To be fair, these numbers are based on surveys, statistical methods and various data collected by the government. The GDP numbers do not fall out of the sky and magically appear on the desks of government employees. Indeed, humans (with the help of computers) report and calculate these statistics. There is much space here for error. It is not as if there is some kind of metering device that collects all the data on every transaction in our economy and transmits it to the federal government for quick and easy reporting – that is not how any of this works.

Now, let’s think about forecasting this constantly moving target. If we have little confidence in the historical GDP value from last quarter or even the prior quarter, how confident can we be in the forecast for the coming year? By way of analogy, let’s imagine we are generating load forecasts every five minutes, based on updated weather conditions and the most recently reported historical five-minute load data. If the deltas of the most recent observations were bouncing around by a factor of 10%, it would come as exactly no surprise to anybody if our near-term load forecast would be (how shall I put this?) bad.

We can make similar arguments about the saturation and efficiency drivers. The long-term weather forecast has its own set of issues: it is typically based on some measure of ‘normal’ weather, which can be calculated variously. Maybe we use a 10-year normal or a 20-year normal or a trended-normal. Again, there is much space for interpretation and for error.

The point of this is not to denigrate the economic vendors or the EIA, but rather to bring a few issues into the daylight for evaluation. The fact that there are GDP numbers and saturation/efficiency drivers at all is a big accomplishment. We also do not let a lack of data or a lack of confidence in the data stop us from generating forecasts. We must do the best we can with the tools we have available to us!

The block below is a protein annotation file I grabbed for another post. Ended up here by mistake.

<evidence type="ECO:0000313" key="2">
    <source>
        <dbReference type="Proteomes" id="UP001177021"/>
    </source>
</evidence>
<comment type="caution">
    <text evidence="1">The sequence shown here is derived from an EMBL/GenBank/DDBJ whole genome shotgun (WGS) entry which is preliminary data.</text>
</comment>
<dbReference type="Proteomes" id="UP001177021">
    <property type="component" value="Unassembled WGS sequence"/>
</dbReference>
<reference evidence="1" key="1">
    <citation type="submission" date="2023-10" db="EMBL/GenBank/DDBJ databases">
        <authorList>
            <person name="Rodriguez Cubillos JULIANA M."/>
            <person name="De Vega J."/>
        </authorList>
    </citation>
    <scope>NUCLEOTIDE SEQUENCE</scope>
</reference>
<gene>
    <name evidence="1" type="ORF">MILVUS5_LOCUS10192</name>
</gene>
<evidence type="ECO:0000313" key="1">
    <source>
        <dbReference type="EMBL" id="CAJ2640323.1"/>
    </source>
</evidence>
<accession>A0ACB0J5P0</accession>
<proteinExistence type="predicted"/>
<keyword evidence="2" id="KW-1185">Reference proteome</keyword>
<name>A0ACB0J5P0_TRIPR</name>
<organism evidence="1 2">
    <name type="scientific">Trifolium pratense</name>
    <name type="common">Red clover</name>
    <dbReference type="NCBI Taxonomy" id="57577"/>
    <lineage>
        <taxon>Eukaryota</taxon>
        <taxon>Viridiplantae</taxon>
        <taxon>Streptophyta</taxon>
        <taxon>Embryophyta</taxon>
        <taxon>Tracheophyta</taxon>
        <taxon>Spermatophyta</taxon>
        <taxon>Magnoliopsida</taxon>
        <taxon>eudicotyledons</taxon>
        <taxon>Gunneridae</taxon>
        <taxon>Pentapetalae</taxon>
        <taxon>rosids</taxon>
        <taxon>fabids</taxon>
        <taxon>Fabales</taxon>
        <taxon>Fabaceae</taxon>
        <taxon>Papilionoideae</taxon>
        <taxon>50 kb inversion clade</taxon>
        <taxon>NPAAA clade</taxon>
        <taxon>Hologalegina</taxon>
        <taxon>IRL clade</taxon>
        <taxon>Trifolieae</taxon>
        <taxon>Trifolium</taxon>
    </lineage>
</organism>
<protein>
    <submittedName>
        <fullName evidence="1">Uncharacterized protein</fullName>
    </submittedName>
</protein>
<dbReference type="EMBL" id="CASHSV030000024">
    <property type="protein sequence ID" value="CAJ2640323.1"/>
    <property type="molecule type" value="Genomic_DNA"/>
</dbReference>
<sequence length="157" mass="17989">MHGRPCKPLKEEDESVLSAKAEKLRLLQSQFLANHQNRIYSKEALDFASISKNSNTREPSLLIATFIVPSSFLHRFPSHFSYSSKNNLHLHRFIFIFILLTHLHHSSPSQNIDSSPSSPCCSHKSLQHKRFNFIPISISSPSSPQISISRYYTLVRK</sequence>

Rich Simons
Principal Forecast Consultant - Itron
Since joining Itron in 2000, Mr. Simons has developed, implemented and supported numerous day-ahead and real-time forecasting systems for Independent System Operators (ISOs), retailers, distribution companies, cooperatives and wholesale generators, including NYISO, IESO, TVA, Consolidated Edison, NRG Energy, PSEG and Vectren.

Mr. Simons has implemented systems to support budget & long-term forecasting, weather-normalization, and unbilled-energy estimation for municipal utilities, electric cooperatives and investor-owned utilities, including Ameren, Entergy and FirstEnergy. Mr. Simons has developed forecasting and analysis solutions for municipal water utilities and has developed several customized applications and models for forecasting revenues, managing bills, weather-normalizing sales and estimating unbilled energy. Mr. Simons has reconfigured, streamlined and deployed load research systems at multiple utilities including United Illuminating, Indianapolis Power & Light, TECO Energy, NVEnergy, Colorado Springs Utilities and Lincoln Electric. Mr. Simons has implemented real-time natural gas forecasting systems to support operations at Vectren Energy and Consolidated Edison. In 2019 and 2020, Mr. Simons was a key team-member on a well-publicized report for NYISO to analyze long-term weather trends across the New York state.